The easiest way to make debugging JS in your browser super smooth and easy on the eyes.
This is something I didn’t know about for a long time, actually. If you’re reading this, you probably don’t know about it yet. Or maybe you’re just looking for a refresher.
You’ve been at it all day. You have 3 different browsers open. You’re hunting some bug — it doesn’t matter what the bug is, all that matters is the sheer amount of
console.log() output that is going on.
Every time the page goes through a render loop in whatever framework you’re working with, 20 lines pop up in the console. You have to continually parse through all of them to find the line you’re interested in. One of them is related to variableX, one is related to variableY, one is displaying the results of apiCallA, one is displaying the results of apiCallB, and 16 of them are from someone else’s ugly mess.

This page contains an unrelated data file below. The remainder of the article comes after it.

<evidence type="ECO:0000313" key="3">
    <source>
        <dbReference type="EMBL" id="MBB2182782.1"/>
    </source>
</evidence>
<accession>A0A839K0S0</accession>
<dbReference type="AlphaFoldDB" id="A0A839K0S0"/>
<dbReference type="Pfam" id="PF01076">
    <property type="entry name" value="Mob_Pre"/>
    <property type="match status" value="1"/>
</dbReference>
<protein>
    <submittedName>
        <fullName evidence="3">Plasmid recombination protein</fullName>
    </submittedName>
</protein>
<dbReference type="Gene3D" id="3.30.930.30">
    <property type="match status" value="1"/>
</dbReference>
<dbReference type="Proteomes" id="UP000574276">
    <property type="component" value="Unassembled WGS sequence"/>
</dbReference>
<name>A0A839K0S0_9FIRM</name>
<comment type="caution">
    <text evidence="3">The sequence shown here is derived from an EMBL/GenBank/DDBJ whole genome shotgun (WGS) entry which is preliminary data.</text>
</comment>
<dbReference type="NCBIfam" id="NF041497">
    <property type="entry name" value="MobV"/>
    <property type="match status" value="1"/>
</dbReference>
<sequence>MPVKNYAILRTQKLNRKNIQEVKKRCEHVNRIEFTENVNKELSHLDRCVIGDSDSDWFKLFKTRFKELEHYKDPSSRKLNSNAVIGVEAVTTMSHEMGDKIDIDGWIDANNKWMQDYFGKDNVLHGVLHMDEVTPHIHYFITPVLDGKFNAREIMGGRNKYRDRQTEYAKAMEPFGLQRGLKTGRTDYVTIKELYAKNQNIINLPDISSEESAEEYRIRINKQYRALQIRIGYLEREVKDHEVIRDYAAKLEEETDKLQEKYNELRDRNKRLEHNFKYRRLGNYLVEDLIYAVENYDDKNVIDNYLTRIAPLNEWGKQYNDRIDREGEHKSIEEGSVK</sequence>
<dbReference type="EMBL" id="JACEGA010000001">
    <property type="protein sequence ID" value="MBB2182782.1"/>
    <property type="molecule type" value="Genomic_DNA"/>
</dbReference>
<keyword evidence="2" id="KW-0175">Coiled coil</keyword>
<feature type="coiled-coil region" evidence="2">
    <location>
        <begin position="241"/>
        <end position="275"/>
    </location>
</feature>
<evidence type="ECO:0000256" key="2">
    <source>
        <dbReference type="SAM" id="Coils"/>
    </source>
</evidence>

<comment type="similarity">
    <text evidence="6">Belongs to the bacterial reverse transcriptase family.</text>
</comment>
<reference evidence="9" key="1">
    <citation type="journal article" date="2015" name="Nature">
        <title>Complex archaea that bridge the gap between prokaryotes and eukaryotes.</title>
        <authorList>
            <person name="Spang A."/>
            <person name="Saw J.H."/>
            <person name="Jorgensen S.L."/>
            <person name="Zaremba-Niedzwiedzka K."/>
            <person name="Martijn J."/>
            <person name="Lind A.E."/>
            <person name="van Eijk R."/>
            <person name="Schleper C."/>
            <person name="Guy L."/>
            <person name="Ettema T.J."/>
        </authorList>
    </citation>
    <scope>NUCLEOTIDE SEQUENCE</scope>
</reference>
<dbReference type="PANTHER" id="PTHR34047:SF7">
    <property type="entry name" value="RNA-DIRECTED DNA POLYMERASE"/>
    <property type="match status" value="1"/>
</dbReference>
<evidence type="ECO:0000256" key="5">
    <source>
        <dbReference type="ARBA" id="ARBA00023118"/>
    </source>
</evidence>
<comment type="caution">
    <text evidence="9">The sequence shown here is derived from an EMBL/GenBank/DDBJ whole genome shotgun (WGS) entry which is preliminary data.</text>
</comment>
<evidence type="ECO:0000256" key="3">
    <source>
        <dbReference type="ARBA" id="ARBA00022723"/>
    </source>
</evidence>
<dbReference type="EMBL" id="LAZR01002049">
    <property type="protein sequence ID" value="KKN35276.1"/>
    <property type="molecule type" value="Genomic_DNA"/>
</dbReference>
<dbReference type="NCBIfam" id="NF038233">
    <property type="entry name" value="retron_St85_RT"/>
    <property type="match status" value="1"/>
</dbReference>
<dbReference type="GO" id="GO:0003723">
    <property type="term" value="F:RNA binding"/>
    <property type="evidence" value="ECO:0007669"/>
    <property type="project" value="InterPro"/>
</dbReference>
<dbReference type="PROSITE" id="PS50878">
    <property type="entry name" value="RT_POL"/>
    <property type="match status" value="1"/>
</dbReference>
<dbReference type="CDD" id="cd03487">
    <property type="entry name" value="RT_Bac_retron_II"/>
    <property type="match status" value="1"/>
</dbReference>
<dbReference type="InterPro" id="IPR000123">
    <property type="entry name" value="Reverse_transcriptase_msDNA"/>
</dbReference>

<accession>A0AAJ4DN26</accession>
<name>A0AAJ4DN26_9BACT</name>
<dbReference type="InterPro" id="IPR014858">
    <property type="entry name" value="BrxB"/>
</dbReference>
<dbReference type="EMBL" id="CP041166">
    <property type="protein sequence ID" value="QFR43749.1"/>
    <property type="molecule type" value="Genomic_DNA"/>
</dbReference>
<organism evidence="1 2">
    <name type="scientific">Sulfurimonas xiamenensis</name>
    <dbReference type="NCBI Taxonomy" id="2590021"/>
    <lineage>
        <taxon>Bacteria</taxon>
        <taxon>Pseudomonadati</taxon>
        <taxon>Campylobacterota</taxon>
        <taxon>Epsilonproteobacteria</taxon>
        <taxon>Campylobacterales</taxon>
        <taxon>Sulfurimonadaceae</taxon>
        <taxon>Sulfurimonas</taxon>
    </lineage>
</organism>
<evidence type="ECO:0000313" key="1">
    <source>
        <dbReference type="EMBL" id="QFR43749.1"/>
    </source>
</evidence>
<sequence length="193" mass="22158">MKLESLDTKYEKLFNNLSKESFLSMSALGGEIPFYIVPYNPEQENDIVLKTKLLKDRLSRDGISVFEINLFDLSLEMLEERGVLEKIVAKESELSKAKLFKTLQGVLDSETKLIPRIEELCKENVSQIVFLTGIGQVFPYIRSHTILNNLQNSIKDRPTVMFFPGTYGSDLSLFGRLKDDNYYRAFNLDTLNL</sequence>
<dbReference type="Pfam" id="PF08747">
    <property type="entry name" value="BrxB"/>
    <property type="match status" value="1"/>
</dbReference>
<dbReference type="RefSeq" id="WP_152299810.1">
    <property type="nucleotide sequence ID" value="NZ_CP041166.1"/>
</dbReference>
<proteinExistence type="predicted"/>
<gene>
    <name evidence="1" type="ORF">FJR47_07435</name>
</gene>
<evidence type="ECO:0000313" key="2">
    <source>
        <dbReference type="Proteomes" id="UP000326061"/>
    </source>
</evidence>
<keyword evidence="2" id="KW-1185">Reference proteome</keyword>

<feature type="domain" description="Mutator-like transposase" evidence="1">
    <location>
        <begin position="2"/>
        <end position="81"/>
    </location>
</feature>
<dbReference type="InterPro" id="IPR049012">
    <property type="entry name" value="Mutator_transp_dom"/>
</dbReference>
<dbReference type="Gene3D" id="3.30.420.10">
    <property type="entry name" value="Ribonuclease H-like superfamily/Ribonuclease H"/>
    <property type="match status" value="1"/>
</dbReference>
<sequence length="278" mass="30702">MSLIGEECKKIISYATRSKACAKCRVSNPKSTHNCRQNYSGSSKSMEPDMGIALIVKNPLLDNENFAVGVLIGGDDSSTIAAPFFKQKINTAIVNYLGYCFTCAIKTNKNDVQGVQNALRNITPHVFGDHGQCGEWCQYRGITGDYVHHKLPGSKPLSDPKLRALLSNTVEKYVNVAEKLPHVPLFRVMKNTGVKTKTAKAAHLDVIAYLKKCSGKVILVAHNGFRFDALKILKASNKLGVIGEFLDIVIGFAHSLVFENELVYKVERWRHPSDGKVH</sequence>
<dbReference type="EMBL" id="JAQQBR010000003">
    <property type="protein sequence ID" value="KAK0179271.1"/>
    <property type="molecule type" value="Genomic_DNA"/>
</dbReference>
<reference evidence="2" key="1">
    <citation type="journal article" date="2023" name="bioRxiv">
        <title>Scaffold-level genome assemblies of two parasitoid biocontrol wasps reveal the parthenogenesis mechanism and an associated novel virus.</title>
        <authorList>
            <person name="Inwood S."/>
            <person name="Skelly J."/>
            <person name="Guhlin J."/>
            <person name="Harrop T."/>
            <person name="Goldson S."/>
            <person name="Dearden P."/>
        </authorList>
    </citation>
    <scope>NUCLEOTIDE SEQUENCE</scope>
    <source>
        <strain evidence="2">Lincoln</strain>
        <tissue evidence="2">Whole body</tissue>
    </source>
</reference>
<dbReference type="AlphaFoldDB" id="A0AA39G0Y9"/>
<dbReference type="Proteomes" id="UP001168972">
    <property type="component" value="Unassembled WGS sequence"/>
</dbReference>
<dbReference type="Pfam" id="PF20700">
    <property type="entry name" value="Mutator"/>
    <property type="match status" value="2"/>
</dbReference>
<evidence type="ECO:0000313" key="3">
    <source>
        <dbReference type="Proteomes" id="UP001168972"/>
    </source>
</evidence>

You get the picture. Your eyes are tired. Your brain is fried. Wouldn’t it be nice if you could format these in a way that your eyes could easily scan? It’s all just blending into itself now, and you keep reading the wrong value on each render, and you’re having to go back and forth between your monitors and different browsers and…
Perhaps you’d like all of your local state variables to be displayed in lime green, just so they pop out at you from in between all the other black text. Or maybe you’d like the console output to be in bold red when something is
You don’t even really care at this point. Anything is better than nothing.
Well, here’s how you do just that. And it’s definitely better than nothing — it’s how to apply any CSS to your console output.
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